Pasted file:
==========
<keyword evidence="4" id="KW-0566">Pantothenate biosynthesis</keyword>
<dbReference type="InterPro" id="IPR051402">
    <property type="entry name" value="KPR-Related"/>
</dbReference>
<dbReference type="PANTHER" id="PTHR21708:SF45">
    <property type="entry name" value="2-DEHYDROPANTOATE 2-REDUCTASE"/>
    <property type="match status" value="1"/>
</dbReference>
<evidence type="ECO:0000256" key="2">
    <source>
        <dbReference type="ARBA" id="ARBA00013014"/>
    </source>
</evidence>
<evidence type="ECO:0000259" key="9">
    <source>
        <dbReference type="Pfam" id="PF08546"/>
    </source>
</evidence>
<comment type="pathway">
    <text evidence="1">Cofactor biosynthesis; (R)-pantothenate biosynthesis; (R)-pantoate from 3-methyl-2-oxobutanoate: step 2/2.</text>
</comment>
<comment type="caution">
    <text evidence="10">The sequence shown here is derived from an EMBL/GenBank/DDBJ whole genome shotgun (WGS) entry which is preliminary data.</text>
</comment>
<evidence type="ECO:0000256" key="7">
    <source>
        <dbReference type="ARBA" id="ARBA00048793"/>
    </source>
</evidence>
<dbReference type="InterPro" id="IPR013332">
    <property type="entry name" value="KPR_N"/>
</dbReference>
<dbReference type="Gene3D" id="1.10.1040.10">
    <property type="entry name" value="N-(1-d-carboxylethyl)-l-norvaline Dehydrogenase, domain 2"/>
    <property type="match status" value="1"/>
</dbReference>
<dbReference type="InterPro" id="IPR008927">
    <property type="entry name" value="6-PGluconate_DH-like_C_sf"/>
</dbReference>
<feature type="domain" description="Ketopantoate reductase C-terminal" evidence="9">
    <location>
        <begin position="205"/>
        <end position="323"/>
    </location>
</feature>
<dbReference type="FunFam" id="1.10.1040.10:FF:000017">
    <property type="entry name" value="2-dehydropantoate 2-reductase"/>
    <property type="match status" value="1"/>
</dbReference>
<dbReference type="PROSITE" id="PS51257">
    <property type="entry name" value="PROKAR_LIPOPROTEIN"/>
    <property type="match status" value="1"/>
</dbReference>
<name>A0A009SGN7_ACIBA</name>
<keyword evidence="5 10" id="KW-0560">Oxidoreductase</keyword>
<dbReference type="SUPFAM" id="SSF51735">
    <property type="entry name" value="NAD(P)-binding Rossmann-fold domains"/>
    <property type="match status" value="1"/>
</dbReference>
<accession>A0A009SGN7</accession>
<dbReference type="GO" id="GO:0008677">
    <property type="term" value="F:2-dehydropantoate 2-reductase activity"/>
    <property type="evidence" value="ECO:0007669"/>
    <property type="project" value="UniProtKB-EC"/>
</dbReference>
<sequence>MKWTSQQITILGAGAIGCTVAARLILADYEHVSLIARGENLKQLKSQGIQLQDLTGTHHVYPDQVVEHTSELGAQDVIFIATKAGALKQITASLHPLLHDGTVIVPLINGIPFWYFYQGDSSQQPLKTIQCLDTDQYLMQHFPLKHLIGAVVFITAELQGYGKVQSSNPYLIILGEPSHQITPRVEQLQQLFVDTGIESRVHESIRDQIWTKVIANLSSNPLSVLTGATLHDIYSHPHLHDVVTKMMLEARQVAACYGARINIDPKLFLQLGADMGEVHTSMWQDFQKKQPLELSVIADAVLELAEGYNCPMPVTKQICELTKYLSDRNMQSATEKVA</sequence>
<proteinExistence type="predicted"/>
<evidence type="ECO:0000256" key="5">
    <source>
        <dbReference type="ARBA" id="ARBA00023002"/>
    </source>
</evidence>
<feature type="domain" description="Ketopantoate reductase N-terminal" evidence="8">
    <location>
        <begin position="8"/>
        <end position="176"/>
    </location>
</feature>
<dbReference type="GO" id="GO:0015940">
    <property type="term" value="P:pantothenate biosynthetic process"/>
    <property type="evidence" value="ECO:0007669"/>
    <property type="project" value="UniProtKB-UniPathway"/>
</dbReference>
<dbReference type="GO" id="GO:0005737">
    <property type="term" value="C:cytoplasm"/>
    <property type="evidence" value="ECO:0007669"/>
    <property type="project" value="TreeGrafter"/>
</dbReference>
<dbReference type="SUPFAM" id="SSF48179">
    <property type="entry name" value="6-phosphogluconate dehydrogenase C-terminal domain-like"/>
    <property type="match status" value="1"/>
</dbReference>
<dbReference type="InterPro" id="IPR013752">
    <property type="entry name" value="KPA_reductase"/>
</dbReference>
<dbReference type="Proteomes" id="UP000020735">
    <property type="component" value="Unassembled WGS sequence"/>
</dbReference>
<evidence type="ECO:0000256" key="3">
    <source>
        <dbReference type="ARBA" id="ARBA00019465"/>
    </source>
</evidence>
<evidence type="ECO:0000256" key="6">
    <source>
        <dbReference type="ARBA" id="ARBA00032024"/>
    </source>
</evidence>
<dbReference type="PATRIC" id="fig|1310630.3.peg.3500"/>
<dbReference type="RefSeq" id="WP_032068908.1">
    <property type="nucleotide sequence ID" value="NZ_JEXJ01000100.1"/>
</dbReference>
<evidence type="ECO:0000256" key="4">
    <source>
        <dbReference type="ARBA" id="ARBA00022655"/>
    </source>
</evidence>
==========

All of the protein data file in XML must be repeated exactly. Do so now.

<keyword evidence="4" id="KW-0566">Pantothenate biosynthesis</keyword>
<dbReference type="InterPro" id="IPR051402">
    <property type="entry name" value="KPR-Related"/>
</dbReference>
<dbReference type="PANTHER" id="PTHR21708:SF45">
    <property type="entry name" value="2-DEHYDROPANTOATE 2-REDUCTASE"/>
    <property type="match status" value="1"/>
</dbReference>
<evidence type="ECO:0000256" key="2">
    <source>
        <dbReference type="ARBA" id="ARBA00013014"/>
    </source>
</evidence>
<evidence type="ECO:0000259" key="9">
    <source>
        <dbReference type="Pfam" id="PF08546"/>
    </source>
</evidence>
<comment type="pathway">
    <text evidence="1">Cofactor biosynthesis; (R)-pantothenate biosynthesis; (R)-pantoate from 3-methyl-2-oxobutanoate: step 2/2.</text>
</comment>
<comment type="caution">
    <text evidence="10">The sequence shown here is derived from an EMBL/GenBank/DDBJ whole genome shotgun (WGS) entry which is preliminary data.</text>
</comment>
<evidence type="ECO:0000256" key="7">
    <source>
        <dbReference type="ARBA" id="ARBA00048793"/>
    </source>
</evidence>
<dbReference type="InterPro" id="IPR013332">
    <property type="entry name" value="KPR_N"/>
</dbReference>
<dbReference type="Gene3D" id="1.10.1040.10">
    <property type="entry name" value="N-(1-d-carboxylethyl)-l-norvaline Dehydrogenase, domain 2"/>
    <property type="match status" value="1"/>
</dbReference>
<dbReference type="InterPro" id="IPR008927">
    <property type="entry name" value="6-PGluconate_DH-like_C_sf"/>
</dbReference>
<feature type="domain" description="Ketopantoate reductase C-terminal" evidence="9">
    <location>
        <begin position="205"/>
        <end position="323"/>
    </location>
</feature>
<dbReference type="FunFam" id="1.10.1040.10:FF:000017">
    <property type="entry name" value="2-dehydropantoate 2-reductase"/>
    <property type="match status" value="1"/>
</dbReference>
<dbReference type="PROSITE" id="PS51257">
    <property type="entry name" value="PROKAR_LIPOPROTEIN"/>
    <property type="match status" value="1"/>
</dbReference>
<name>A0A009SGN7_ACIBA</name>
<keyword evidence="5 10" id="KW-0560">Oxidoreductase</keyword>
<dbReference type="SUPFAM" id="SSF51735">
    <property type="entry name" value="NAD(P)-binding Rossmann-fold domains"/>
    <property type="match status" value="1"/>
</dbReference>
<accession>A0A009SGN7</accession>
<dbReference type="GO" id="GO:0008677">
    <property type="term" value="F:2-dehydropantoate 2-reductase activity"/>
    <property type="evidence" value="ECO:0007669"/>
    <property type="project" value="UniProtKB-EC"/>
</dbReference>
<sequence>MKWTSQQITILGAGAIGCTVAARLILADYEHVSLIARGENLKQLKSQGIQLQDLTGTHHVYPDQVVEHTSELGAQDVIFIATKAGALKQITASLHPLLHDGTVIVPLINGIPFWYFYQGDSSQQPLKTIQCLDTDQYLMQHFPLKHLIGAVVFITAELQGYGKVQSSNPYLIILGEPSHQITPRVEQLQQLFVDTGIESRVHESIRDQIWTKVIANLSSNPLSVLTGATLHDIYSHPHLHDVVTKMMLEARQVAACYGARINIDPKLFLQLGADMGEVHTSMWQDFQKKQPLELSVIADAVLELAEGYNCPMPVTKQICELTKYLSDRNMQSATEKVA</sequence>
<proteinExistence type="predicted"/>
<evidence type="ECO:0000256" key="5">
    <source>
        <dbReference type="ARBA" id="ARBA00023002"/>
    </source>
</evidence>
<feature type="domain" description="Ketopantoate reductase N-terminal" evidence="8">
    <location>
        <begin position="8"/>
        <end position="176"/>
    </location>
</feature>
<dbReference type="GO" id="GO:0015940">
    <property type="term" value="P:pantothenate biosynthetic process"/>
    <property type="evidence" value="ECO:0007669"/>
    <property type="project" value="UniProtKB-UniPathway"/>
</dbReference>
<dbReference type="GO" id="GO:0005737">
    <property type="term" value="C:cytoplasm"/>
    <property type="evidence" value="ECO:0007669"/>
    <property type="project" value="TreeGrafter"/>
</dbReference>
<dbReference type="SUPFAM" id="SSF48179">
    <property type="entry name" value="6-phosphogluconate dehydrogenase C-terminal domain-like"/>
    <property type="match status" value="1"/>
</dbReference>
<dbReference type="InterPro" id="IPR013752">
    <property type="entry name" value="KPA_reductase"/>
</dbReference>
<dbReference type="Proteomes" id="UP000020735">
    <property type="component" value="Unassembled WGS sequence"/>
</dbReference>
<evidence type="ECO:0000256" key="3">
    <source>
        <dbReference type="ARBA" id="ARBA00019465"/>
    </source>
</evidence>
<evidence type="ECO:0000256" key="6">
    <source>
        <dbReference type="ARBA" id="ARBA00032024"/>
    </source>
</evidence>
<dbReference type="PATRIC" id="fig|1310630.3.peg.3500"/>
<dbReference type="RefSeq" id="WP_032068908.1">
    <property type="nucleotide sequence ID" value="NZ_JEXJ01000100.1"/>
</dbReference>
<evidence type="ECO:0000256" key="4">
    <source>
        <dbReference type="ARBA" id="ARBA00022655"/>
    </source>
</evidence>